Choosing the right BitTorrent client and Keep updated to the latest version.   
Go for healthy seeds and peers
For high torrent speeds, the best bet is in numbers.
Greater the number of seeders, healthier is the torrent and   better is the chance   of higher speeds.
Choose torrent files with a high number of seeders and preferably lesser number of leechers i.e. a higher seed-leecher ratio.

It can block all incoming BitTorrent connections coming through.
To ensure otherwise, a firewall should be manually configured to accept the connections and let it through the client.
Configure the firewall installed to accept the connections by checking the BitTorrent client on the allowed list i.e.   Options>Preferences > Connection > (check) Add µTorrent to Windows Firewall .
Also, check the Windows Firewall exception (if you keep it enabled) in your client too. Shutting down the firewall is not recommended as it leaves the computer open to attack.

Limit your Upload rate and Download rate too
Using the speed tests, find out your maximum Upload speed and then set  80%  of your maximum Download speed.
You can try varying your upload speeds  keep it high initially and then gradually bring it down towards the middle of the download.
Downloads also tend to go quicker if you seed more.
Note: Mind the speed units  it may be given in   kilobits   per second (kb/sec) or   kilobytes   per second (kB/sec). 1 kilobyte = 8 kilobit
Go to a different port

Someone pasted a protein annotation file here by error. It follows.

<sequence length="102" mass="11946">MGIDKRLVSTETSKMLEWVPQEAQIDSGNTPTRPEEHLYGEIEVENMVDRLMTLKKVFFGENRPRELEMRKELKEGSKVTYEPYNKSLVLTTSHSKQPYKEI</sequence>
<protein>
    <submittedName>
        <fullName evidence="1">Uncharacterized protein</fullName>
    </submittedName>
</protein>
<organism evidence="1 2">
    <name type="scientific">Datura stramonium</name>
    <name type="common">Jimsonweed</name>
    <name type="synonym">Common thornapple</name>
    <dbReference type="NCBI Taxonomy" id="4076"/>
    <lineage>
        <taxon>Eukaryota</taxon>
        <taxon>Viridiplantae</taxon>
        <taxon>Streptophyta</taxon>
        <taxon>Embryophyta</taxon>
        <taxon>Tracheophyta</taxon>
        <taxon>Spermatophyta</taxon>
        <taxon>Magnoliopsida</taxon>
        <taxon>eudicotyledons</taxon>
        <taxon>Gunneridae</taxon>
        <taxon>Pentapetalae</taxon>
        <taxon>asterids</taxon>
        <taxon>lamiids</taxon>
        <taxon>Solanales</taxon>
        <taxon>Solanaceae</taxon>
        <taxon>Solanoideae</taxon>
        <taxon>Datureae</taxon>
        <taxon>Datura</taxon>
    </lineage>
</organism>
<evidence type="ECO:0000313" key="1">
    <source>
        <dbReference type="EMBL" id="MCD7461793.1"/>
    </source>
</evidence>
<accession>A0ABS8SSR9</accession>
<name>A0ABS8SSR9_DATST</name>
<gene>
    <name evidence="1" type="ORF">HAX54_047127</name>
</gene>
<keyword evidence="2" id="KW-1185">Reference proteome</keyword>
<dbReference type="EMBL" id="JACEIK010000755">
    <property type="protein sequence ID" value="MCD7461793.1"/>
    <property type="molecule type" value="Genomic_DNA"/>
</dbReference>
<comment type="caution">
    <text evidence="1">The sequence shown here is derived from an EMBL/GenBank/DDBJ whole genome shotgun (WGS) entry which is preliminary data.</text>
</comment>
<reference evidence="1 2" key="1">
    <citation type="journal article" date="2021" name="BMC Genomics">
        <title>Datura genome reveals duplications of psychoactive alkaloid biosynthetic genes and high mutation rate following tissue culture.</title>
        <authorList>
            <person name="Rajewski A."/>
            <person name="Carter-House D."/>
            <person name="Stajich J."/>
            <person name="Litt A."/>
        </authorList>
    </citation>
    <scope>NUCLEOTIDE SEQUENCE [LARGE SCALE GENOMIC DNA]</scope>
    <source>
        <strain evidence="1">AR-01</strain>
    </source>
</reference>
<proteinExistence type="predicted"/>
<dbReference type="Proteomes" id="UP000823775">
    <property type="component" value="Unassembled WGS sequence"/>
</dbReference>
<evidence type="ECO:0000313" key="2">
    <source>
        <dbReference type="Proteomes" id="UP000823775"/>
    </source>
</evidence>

The default port for the BitTorrent protocol is any between port numbers 6881-6999. ISPs
throttle traffic on these ports as BitTorrent sharing       
configure a different port in your torrent client. Use some number above 10000 to get around
ISPs and also avoid problems with other applications. By default, the µTorrent port is
randomized each time it starts. Set a specific port by not enabling the   Randomize Port  
setting. Again check if the port is forwarded properly using the button in the Speed Guide. 

Remember, different types of data, such as web sites, file downloads, and torrents, are each given a specific port.  
Port forwarding   is the process that a software (or hardware like routers) uses to screen the right kind of data to the right port.   provides step-by-step guides on how to set up this port forwarding. 

Increase the number of Max Half Open TCP connections
This figure specifies how many connections a torrent client should attempt to establish
simultaneously at any given time. To make it clearer  it is the number of connection
attempts   in progress and NOT the total number of connections. 
Windows XP with Service Pack 2 (SP2) or newer, limits this to a default of 10 as a barrier torrent speeds as torrents too need a large number of simultaneous connections. A patch has been available for a while from  , which modifies the TCPIP.sys file in Windows to allow higher number of TCP connections. 

After running the patch, you have to set the number of connections in your torrent client. For example, in µTorrent go to Options > Preferences > Advanced > net.max_halfopen.